Resources on Immigrant Integration

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Translations of the U.S. History/Government Test Questions

The translations listed here were completed by USCIS and community organizations throughout the country. For translations completed by community organizations, the organization's contact information is included on the translation.

***Please note that some information, such as the name of the President and Speaker of the House, changes regularly and may not be up to date. Other information, such as the name of the applicant’s Senator and Governor, will vary depending on where the applicant lives.

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Día de los niños (Day of the Children) is an annual celebration in Mexico and other Latin Countries that dates back to 1925. To celebrate the 25th anniversary of Día in the United States, CLINIC’s Center for Immigrant Integration offers a children’s book list, including staff favorites.

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Post this image on Citizenship Day (Sept. 17). Announce any activities you are hosting that day. Follow up with pictures.

To save the images for posting on social media, right click and select "Save Image As..."

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Post this image throughout the week. Ask your followers to share it and tag their friends that are newly naturalized citizens, welcoming them to their new home.

To save the images for posting on social media, right click and select "Save Image As..."

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This white paper will guide your organization through this process to help you design, implement, evaluate and reassess your integration initiatives while demonstrating how to actively promote integration in your community.

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Seeking ways to incorporate integration into church-based celebrations? Find inspiration here through real-life examples of parish-based work in local communities. We invite you to print our English and Spanish Holiday Prayers for Immigrant Integration booklet, which includes prayers for Easter, Mother's Day, Father's Day, Thanksgiving and Christmas.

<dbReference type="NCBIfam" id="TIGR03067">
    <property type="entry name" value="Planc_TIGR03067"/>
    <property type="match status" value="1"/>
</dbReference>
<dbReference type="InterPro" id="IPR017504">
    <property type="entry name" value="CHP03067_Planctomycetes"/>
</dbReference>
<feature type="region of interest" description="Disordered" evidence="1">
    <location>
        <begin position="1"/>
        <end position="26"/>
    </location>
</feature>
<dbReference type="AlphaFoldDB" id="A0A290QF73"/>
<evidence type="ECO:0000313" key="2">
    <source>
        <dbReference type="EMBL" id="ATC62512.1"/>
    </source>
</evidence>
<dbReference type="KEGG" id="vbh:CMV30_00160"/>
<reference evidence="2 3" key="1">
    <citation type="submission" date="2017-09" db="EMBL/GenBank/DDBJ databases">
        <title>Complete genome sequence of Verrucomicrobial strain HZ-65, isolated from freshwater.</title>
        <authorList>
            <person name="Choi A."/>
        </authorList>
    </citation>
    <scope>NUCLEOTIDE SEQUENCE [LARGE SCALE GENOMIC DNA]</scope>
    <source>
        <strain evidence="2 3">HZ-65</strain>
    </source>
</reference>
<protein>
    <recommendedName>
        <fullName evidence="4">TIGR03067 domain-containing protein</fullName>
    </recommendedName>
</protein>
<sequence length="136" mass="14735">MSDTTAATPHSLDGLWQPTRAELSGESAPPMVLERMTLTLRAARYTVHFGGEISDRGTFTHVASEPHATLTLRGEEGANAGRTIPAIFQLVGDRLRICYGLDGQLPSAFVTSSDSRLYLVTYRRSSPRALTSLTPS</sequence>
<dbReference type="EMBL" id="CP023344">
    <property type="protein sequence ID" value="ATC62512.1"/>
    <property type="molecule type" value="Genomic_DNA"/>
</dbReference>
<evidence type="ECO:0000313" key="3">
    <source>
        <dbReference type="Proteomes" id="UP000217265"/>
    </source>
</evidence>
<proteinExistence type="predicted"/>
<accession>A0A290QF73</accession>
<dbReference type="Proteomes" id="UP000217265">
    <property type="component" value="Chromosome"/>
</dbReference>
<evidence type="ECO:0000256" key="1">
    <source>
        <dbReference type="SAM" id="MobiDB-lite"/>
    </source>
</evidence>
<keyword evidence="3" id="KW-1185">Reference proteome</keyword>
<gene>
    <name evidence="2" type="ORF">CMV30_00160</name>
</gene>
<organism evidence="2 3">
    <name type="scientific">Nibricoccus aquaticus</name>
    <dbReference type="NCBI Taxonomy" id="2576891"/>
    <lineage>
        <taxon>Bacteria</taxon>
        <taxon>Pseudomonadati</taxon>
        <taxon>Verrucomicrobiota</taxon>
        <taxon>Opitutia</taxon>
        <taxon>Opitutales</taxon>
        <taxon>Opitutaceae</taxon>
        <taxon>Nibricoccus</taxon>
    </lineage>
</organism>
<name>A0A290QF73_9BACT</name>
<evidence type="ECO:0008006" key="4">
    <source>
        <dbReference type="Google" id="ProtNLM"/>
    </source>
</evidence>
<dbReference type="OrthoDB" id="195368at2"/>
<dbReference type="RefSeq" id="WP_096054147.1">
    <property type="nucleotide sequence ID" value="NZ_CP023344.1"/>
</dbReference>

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CLINIC's civic participation curriculum has four modules that can be used all together or separately. For each module, there is a teacher handbook and a student workbook with readings, discussion questions and activities. We have also provided a student learning evaluation.

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Here are six ways immigration practitioners and community leaders can encourage census participation in their cities.

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This toolkit is designed to help faith leaders like you ensure that everyone in your community is counted so that your local schools, roads and hospitals get their fair share of funding and your community receives fair political representation at all levels of government.

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This toolkit is designed to help faith leaders like you ensure that everyone in your community is counted so that your local schools, roads and hospitals get their fair share of funding and your community receives fair political representation at all levels of government.

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Created by Mosaica: The Center for Nonprofit Development & Pluralism in partnership with Catholic Legal Immigration Network, Inc. under a project funded by the Office of Refugee Resettlement, “Technical Assistance to Promote Refugee Citizenship & Civic Participation.” This guide was developed through a collaboration between Mosaica and the Temple University Center for Intergenerational Learning’s “Civic Engagement for All” initiative. It is a companion piece to a webinar conducted on March 9, 2009.

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CLINIC’s Center for Immigrant Integration offers strategies to promote integration for the New Year! Be sure to share with us which initiative you will explore with your community. The Migration Policy Institute has published a report on the importance of volunteers for successful refugee integration. Justice for Immigrants hosts a webinar on the importance of Parish IDs. Arkansas United promotes immigrant integration during their annual convention.

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The holidays bring families and communities together around the world to celebrate the season with traditions passed down from generation to generation. These books explore several different cultures integrating American Christmas traditions with their own while illustrating how different countries celebrate and welcome the holidays.